1. Failure to File Pretrial Objections


Appellant alleges that his counsel's failure to object to both the stop and search of the vehicle and Appellant's consent to the search constitutes ineffective assistance of counsel. This omission, Appellant asserts, was prejudicial because it effectively denied him the right to an evidentiary hearing on these matters, and resulted in the district court's determination that Appellant waived his right to have evidence suppressed on Fourth Amendment grounds.2


a. Pretextual Stop


Appellant asserts that counsel's failure before trial to assert that the stop was pretextual denied him the opportunity to argue this claim at an evidentiary hearing. The government, on the other hand, argues that even if an evidentiary hearing had been granted, Appellant would not have prevailed.


Any challenges to Owens' decision to stop Defendant's car had to be made before trial. Fed.R.Crim.P. 12(b)(3) (motions to suppress must be submitted prior to trial). It is well settled that "[a] pretextual stop occurs when the police use a legal justification to make the stop in order to search a person or place ... for an unrelated serious crime for which they do not have the reasonable suspicion necessary to support a stop." United States v. Cannon, 29 F.3d 472, 474 (9th Cir.1994) (citations omitted). The proper inquiry is "whether a reasonable officer 'would have' made the stop anyway, apart from the suspicions about other more serious criminal activity." Id. at 476.


An evidentiary hearing is ordinarily appropriate where "the moving papers are sufficiently definite, specific, detailed and nonconjectural to enable the court to conclude that contested issues of fact going to the validity of the search are in issue." United States v. Ayers, 924 F.2d 1468, 1481 (9th Cir.1991) (citations omitted). Courts in this circuit clearly follow this principle where an accused is claiming a pretextual stop. See e.g., United States v. Perez, 37 F.3d 510 (9th Cir.1994) (pretrial hearing held on defendant's claim that stop was pretextual); United States v. Millan, 36 F.3d 886 (9th Cir.1994) (same).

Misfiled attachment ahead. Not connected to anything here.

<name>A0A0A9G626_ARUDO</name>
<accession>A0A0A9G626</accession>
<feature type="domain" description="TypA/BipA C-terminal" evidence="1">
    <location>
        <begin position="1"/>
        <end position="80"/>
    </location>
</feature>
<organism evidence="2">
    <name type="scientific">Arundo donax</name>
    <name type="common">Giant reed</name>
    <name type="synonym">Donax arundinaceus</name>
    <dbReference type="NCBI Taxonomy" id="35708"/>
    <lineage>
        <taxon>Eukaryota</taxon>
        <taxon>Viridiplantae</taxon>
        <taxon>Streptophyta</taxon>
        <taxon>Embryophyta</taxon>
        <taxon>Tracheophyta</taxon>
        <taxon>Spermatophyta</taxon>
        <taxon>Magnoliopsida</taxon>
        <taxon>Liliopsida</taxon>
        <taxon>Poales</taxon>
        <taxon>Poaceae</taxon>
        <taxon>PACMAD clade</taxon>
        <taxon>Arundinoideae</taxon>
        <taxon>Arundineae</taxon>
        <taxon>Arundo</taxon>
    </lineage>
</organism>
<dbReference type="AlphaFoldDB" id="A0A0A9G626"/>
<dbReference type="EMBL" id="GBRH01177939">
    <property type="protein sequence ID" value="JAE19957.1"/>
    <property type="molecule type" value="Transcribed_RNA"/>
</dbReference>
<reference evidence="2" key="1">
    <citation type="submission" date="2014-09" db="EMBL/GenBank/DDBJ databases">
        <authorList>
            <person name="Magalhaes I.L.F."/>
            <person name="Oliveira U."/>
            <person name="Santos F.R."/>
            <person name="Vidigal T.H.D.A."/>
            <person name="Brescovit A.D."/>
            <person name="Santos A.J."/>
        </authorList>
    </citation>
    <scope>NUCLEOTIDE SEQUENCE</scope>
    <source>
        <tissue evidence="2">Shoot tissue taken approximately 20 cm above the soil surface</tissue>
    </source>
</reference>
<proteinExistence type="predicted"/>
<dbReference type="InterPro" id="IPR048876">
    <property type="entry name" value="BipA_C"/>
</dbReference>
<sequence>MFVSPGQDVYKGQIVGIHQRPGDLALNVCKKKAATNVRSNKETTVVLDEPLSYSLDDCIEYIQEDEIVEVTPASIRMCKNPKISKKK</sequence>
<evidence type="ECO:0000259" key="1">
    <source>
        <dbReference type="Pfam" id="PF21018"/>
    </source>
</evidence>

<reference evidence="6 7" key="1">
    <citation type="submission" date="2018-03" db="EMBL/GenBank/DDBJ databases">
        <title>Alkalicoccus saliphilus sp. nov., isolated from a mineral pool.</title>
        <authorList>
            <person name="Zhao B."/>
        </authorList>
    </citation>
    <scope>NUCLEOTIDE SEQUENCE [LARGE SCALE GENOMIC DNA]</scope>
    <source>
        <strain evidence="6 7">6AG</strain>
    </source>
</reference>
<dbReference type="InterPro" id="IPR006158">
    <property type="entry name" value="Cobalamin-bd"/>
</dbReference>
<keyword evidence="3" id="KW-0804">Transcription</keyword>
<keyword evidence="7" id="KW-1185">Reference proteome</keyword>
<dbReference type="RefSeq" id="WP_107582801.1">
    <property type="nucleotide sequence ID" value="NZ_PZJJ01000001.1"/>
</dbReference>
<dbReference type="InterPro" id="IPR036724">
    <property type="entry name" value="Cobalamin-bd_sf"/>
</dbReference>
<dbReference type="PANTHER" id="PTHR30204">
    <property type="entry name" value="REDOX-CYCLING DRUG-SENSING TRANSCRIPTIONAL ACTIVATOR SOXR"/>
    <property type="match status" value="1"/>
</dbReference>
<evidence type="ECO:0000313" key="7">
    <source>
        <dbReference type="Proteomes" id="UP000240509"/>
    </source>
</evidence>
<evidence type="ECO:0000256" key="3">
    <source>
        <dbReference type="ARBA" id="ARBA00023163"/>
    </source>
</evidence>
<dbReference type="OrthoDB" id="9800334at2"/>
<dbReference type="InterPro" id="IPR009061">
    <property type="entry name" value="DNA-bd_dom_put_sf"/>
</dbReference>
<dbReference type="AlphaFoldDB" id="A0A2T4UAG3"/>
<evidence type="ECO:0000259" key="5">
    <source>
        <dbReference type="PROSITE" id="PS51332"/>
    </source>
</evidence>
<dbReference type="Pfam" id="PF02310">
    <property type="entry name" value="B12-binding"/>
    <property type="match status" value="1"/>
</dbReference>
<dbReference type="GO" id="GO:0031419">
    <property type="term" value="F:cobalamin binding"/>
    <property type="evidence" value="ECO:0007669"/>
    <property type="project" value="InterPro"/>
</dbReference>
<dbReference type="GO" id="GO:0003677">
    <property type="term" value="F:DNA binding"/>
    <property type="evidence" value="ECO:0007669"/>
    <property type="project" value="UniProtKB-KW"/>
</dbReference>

While the record reveals that the district court, on proper motion, may well have granted a hearing, the record also demonstrates that the district court could have readily concluded that any reasonable officer would have stopped a vehicle travelling 75 miles per hour. Cf. Perez, 37 F.3d at 513 (stop not pretextual because reasonable officers would have stopped a weaving van). Thus, Appellant has failed to establish that a reasonable probability exists that the outcome of any pretrial hearing would have been in his favor. Moreover, the record demonstrates that counsel made an uninformed judgment call.3 Such an oversight simply cannot be characterized as falling outside the "wide range of professionally competent assistance." Strickland, 466 U.S. at 690, 104 S.Ct. at 2066.


b. Appellant's Consent to the Search